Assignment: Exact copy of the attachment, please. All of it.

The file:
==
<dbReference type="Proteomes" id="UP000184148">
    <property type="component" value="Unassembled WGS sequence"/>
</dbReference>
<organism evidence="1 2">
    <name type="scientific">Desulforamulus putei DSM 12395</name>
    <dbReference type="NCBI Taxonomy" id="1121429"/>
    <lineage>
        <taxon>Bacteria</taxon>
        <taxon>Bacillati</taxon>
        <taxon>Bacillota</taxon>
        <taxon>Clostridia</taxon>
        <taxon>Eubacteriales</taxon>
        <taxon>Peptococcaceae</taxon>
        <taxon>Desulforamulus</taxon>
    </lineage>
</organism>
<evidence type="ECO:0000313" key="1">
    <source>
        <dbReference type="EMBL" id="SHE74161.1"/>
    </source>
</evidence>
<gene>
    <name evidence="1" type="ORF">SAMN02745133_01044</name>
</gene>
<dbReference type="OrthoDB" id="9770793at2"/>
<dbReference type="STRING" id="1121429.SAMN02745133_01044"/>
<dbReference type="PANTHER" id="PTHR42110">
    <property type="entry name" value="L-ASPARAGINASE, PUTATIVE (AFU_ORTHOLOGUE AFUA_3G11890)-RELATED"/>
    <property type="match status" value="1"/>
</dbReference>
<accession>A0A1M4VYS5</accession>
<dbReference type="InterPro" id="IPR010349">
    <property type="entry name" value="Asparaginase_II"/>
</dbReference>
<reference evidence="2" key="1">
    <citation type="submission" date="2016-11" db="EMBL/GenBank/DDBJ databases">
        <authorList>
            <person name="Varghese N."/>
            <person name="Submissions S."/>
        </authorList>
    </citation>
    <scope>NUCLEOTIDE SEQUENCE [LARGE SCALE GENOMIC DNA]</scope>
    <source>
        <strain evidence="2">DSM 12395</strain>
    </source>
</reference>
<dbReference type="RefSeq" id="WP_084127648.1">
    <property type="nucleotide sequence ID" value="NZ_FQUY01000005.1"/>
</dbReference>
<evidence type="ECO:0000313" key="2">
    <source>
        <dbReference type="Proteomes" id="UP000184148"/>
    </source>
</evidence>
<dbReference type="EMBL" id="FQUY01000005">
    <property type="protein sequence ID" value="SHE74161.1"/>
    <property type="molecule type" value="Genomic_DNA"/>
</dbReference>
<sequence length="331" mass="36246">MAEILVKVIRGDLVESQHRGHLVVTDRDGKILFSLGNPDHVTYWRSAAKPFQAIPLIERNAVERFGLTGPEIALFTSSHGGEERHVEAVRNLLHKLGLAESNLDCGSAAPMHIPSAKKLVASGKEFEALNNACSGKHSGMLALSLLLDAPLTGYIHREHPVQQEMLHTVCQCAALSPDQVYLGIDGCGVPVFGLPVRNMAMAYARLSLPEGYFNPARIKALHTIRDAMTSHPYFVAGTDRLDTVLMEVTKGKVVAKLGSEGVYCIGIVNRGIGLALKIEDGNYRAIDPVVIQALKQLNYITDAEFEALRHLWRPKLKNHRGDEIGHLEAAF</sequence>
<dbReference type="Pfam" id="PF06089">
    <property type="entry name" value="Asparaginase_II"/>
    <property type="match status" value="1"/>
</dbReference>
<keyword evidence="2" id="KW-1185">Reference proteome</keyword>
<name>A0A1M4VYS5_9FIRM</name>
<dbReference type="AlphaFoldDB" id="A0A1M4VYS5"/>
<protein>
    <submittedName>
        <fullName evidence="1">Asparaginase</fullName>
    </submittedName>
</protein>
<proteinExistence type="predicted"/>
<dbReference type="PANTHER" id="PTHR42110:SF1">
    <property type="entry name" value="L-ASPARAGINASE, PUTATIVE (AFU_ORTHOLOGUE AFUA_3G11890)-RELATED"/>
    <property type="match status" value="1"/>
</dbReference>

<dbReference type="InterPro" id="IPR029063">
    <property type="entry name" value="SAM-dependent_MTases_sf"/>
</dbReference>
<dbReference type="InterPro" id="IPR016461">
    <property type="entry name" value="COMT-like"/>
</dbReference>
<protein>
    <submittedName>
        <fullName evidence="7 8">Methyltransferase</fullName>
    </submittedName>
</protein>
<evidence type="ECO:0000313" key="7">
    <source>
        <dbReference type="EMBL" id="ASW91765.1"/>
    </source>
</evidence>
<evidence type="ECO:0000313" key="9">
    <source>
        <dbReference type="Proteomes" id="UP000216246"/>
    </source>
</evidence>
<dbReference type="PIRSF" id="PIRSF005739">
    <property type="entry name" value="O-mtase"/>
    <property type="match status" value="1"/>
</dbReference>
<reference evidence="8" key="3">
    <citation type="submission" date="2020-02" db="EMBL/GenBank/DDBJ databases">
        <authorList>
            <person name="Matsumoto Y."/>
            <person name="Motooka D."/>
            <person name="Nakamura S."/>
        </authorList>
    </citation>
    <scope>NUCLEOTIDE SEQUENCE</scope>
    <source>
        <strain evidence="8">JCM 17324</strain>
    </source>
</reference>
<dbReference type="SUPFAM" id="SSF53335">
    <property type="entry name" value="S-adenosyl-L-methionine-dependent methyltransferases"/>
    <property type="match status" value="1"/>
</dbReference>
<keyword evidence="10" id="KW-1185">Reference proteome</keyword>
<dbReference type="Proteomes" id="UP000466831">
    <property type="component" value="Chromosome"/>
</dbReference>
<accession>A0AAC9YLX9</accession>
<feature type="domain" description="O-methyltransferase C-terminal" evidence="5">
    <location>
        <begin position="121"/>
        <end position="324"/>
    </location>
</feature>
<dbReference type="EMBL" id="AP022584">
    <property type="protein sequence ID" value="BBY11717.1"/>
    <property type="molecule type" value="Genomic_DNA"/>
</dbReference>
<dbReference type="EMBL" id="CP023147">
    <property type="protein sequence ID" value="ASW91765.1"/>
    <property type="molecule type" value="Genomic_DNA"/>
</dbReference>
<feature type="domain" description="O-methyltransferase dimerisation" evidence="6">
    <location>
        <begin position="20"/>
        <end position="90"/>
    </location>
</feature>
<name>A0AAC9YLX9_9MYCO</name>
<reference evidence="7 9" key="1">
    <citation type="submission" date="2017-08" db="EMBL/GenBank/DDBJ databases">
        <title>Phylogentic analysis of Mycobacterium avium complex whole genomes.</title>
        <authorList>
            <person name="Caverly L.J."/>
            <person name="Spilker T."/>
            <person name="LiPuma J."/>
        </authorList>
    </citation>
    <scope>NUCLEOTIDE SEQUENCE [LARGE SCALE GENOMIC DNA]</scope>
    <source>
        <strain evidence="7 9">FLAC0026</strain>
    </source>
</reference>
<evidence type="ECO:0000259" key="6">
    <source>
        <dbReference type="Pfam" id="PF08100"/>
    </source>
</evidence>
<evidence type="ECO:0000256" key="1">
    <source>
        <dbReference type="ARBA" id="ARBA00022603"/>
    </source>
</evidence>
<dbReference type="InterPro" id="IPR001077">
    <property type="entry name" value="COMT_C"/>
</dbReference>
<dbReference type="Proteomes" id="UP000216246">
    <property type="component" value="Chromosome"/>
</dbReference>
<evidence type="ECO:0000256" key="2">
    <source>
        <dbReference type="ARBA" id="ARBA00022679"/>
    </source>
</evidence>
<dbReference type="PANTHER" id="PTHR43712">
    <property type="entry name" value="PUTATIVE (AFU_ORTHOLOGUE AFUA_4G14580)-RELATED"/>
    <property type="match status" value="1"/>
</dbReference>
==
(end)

<dbReference type="Proteomes" id="UP000184148">
    <property type="component" value="Unassembled WGS sequence"/>
</dbReference>
<organism evidence="1 2">
    <name type="scientific">Desulforamulus putei DSM 12395</name>
    <dbReference type="NCBI Taxonomy" id="1121429"/>
    <lineage>
        <taxon>Bacteria</taxon>
        <taxon>Bacillati</taxon>
        <taxon>Bacillota</taxon>
        <taxon>Clostridia</taxon>
        <taxon>Eubacteriales</taxon>
        <taxon>Peptococcaceae</taxon>
        <taxon>Desulforamulus</taxon>
    </lineage>
</organism>
<evidence type="ECO:0000313" key="1">
    <source>
        <dbReference type="EMBL" id="SHE74161.1"/>
    </source>
</evidence>
<gene>
    <name evidence="1" type="ORF">SAMN02745133_01044</name>
</gene>
<dbReference type="OrthoDB" id="9770793at2"/>
<dbReference type="STRING" id="1121429.SAMN02745133_01044"/>
<dbReference type="PANTHER" id="PTHR42110">
    <property type="entry name" value="L-ASPARAGINASE, PUTATIVE (AFU_ORTHOLOGUE AFUA_3G11890)-RELATED"/>
    <property type="match status" value="1"/>
</dbReference>
<accession>A0A1M4VYS5</accession>
<dbReference type="InterPro" id="IPR010349">
    <property type="entry name" value="Asparaginase_II"/>
</dbReference>
<reference evidence="2" key="1">
    <citation type="submission" date="2016-11" db="EMBL/GenBank/DDBJ databases">
        <authorList>
            <person name="Varghese N."/>
            <person name="Submissions S."/>
        </authorList>
    </citation>
    <scope>NUCLEOTIDE SEQUENCE [LARGE SCALE GENOMIC DNA]</scope>
    <source>
        <strain evidence="2">DSM 12395</strain>
    </source>
</reference>
<dbReference type="RefSeq" id="WP_084127648.1">
    <property type="nucleotide sequence ID" value="NZ_FQUY01000005.1"/>
</dbReference>
<evidence type="ECO:0000313" key="2">
    <source>
        <dbReference type="Proteomes" id="UP000184148"/>
    </source>
</evidence>
<dbReference type="EMBL" id="FQUY01000005">
    <property type="protein sequence ID" value="SHE74161.1"/>
    <property type="molecule type" value="Genomic_DNA"/>
</dbReference>
<sequence length="331" mass="36246">MAEILVKVIRGDLVESQHRGHLVVTDRDGKILFSLGNPDHVTYWRSAAKPFQAIPLIERNAVERFGLTGPEIALFTSSHGGEERHVEAVRNLLHKLGLAESNLDCGSAAPMHIPSAKKLVASGKEFEALNNACSGKHSGMLALSLLLDAPLTGYIHREHPVQQEMLHTVCQCAALSPDQVYLGIDGCGVPVFGLPVRNMAMAYARLSLPEGYFNPARIKALHTIRDAMTSHPYFVAGTDRLDTVLMEVTKGKVVAKLGSEGVYCIGIVNRGIGLALKIEDGNYRAIDPVVIQALKQLNYITDAEFEALRHLWRPKLKNHRGDEIGHLEAAF</sequence>
<dbReference type="Pfam" id="PF06089">
    <property type="entry name" value="Asparaginase_II"/>
    <property type="match status" value="1"/>
</dbReference>
<keyword evidence="2" id="KW-1185">Reference proteome</keyword>
<name>A0A1M4VYS5_9FIRM</name>
<dbReference type="AlphaFoldDB" id="A0A1M4VYS5"/>
<protein>
    <submittedName>
        <fullName evidence="1">Asparaginase</fullName>
    </submittedName>
</protein>
<proteinExistence type="predicted"/>
<dbReference type="PANTHER" id="PTHR42110:SF1">
    <property type="entry name" value="L-ASPARAGINASE, PUTATIVE (AFU_ORTHOLOGUE AFUA_3G11890)-RELATED"/>
    <property type="match status" value="1"/>
</dbReference>

<dbReference type="InterPro" id="IPR029063">
    <property type="entry name" value="SAM-dependent_MTases_sf"/>
</dbReference>
<dbReference type="InterPro" id="IPR016461">
    <property type="entry name" value="COMT-like"/>
</dbReference>
<protein>
    <submittedName>
        <fullName evidence="7 8">Methyltransferase</fullName>
    </submittedName>
</protein>
<evidence type="ECO:0000313" key="7">
    <source>
        <dbReference type="EMBL" id="ASW91765.1"/>
    </source>
</evidence>
<evidence type="ECO:0000313" key="9">
    <source>
        <dbReference type="Proteomes" id="UP000216246"/>
    </source>
</evidence>
<dbReference type="PIRSF" id="PIRSF005739">
    <property type="entry name" value="O-mtase"/>
    <property type="match status" value="1"/>
</dbReference>
<reference evidence="8" key="3">
    <citation type="submission" date="2020-02" db="EMBL/GenBank/DDBJ databases">
        <authorList>
            <person name="Matsumoto Y."/>
            <person name="Motooka D."/>
            <person name="Nakamura S."/>
        </authorList>
    </citation>
    <scope>NUCLEOTIDE SEQUENCE</scope>
    <source>
        <strain evidence="8">JCM 17324</strain>
    </source>
</reference>
<dbReference type="SUPFAM" id="SSF53335">
    <property type="entry name" value="S-adenosyl-L-methionine-dependent methyltransferases"/>
    <property type="match status" value="1"/>
</dbReference>
<keyword evidence="10" id="KW-1185">Reference proteome</keyword>
<dbReference type="Proteomes" id="UP000466831">
    <property type="component" value="Chromosome"/>
</dbReference>
<accession>A0AAC9YLX9</accession>
<feature type="domain" description="O-methyltransferase C-terminal" evidence="5">
    <location>
        <begin position="121"/>
        <end position="324"/>
    </location>
</feature>
<dbReference type="EMBL" id="AP022584">
    <property type="protein sequence ID" value="BBY11717.1"/>
    <property type="molecule type" value="Genomic_DNA"/>
</dbReference>
<dbReference type="EMBL" id="CP023147">
    <property type="protein sequence ID" value="ASW91765.1"/>
    <property type="molecule type" value="Genomic_DNA"/>
</dbReference>
<feature type="domain" description="O-methyltransferase dimerisation" evidence="6">
    <location>
        <begin position="20"/>
        <end position="90"/>
    </location>
</feature>
<name>A0AAC9YLX9_9MYCO</name>
<reference evidence="7 9" key="1">
    <citation type="submission" date="2017-08" db="EMBL/GenBank/DDBJ databases">
        <title>Phylogentic analysis of Mycobacterium avium complex whole genomes.</title>
        <authorList>
            <person name="Caverly L.J."/>
            <person name="Spilker T."/>
            <person name="LiPuma J."/>
        </authorList>
    </citation>
    <scope>NUCLEOTIDE SEQUENCE [LARGE SCALE GENOMIC DNA]</scope>
    <source>
        <strain evidence="7 9">FLAC0026</strain>
    </source>
</reference>
<evidence type="ECO:0000259" key="6">
    <source>
        <dbReference type="Pfam" id="PF08100"/>
    </source>
</evidence>
<evidence type="ECO:0000256" key="1">
    <source>
        <dbReference type="ARBA" id="ARBA00022603"/>
    </source>
</evidence>
<dbReference type="InterPro" id="IPR001077">
    <property type="entry name" value="COMT_C"/>
</dbReference>
<dbReference type="Proteomes" id="UP000216246">
    <property type="component" value="Chromosome"/>
</dbReference>
<evidence type="ECO:0000256" key="2">
    <source>
        <dbReference type="ARBA" id="ARBA00022679"/>
    </source>
</evidence>
<dbReference type="PANTHER" id="PTHR43712">
    <property type="entry name" value="PUTATIVE (AFU_ORTHOLOGUE AFUA_4G14580)-RELATED"/>
    <property type="match status" value="1"/>
</dbReference>